“We are very proud of these six top drivers, and very pleased all of them are on board for the 2016 world championship and the Le Mans 24 Hours.”
The decision to not run a third car at Le Mans not only ends Hulkenberg’s already-faint hopes of defending his title, but also will leave Tandy and Bamber looking for drives elsewhere.
It also puts an end to speculation that Juan Pablo Montoya could be set to bid for the Triple Crown and race at Le Mans, having tested with Porsche in Bahrain last week.
Stoffel Vandoorne claimed a record-breaking 11th GP2 Series victory in Abu Dhabi on Sunday after seeing off challenges from Pierre Gasly and Raffaele Marciello at the Yas Marina Circuit.
Starting second, Vandoorne made a good start but was unable to pass Gasly on the first lap, forcing him to settle down in P2 for the opening stages of the race.
Vandoorne made his move for the lead on lap four, diving down the inside of Gasly at the turn seven hairpin before establishing an advantage over the field.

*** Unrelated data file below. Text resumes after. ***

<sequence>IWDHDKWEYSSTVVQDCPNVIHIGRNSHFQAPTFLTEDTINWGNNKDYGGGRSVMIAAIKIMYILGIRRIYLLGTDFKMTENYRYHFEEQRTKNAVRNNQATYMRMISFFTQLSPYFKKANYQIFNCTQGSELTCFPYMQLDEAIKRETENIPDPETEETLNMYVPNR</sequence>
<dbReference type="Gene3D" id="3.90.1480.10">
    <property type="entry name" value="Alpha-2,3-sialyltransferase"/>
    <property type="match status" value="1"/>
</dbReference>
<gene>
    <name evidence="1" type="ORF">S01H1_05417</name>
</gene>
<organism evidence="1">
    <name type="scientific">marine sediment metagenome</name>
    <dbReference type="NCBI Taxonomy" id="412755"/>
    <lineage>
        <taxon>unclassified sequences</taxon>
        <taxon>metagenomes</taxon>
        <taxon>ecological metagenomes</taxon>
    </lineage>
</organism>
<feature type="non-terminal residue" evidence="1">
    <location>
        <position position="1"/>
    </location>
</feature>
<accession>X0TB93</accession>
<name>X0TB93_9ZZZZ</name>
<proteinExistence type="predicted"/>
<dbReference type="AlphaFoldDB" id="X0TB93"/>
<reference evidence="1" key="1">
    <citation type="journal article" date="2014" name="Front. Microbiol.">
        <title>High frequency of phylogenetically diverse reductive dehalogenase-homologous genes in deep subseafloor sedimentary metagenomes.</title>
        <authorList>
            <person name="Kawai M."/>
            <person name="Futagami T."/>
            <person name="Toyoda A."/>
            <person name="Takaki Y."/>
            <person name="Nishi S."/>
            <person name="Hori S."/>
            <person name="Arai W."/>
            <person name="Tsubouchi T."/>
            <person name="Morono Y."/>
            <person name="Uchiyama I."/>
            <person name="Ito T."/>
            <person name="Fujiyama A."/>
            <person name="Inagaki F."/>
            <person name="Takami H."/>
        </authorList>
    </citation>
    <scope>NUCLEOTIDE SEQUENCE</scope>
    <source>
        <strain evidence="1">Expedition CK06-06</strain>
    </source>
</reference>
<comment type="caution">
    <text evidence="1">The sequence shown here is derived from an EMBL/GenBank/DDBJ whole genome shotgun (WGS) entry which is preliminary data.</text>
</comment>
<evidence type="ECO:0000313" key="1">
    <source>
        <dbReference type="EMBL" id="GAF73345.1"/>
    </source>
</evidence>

Gasly dropped down the order as the option tire runners began to lose grip, prompting an early round of pit stops and allowing Raffaele Marciello to hit the front as the lead driver on primes.
Marciello retained this advantage until stopping at the end of lap 26, but emerged from the pits behind Vandoorne. The Italian was just ahead of Mitch Evans, leaving him to battle for second place in the closing stages against the prime-shod Russian Time racer.
Vandoorne was able to ease home at the front to record his seventh win of the year and 11th in GP2, beating Pastor Maldonado’s existing record of ten to become the most successful driver in the history of the series.
Marciello fended off Evans to finish second by less than one second, while American driver Alexander Rossi closely followed them home in fourth.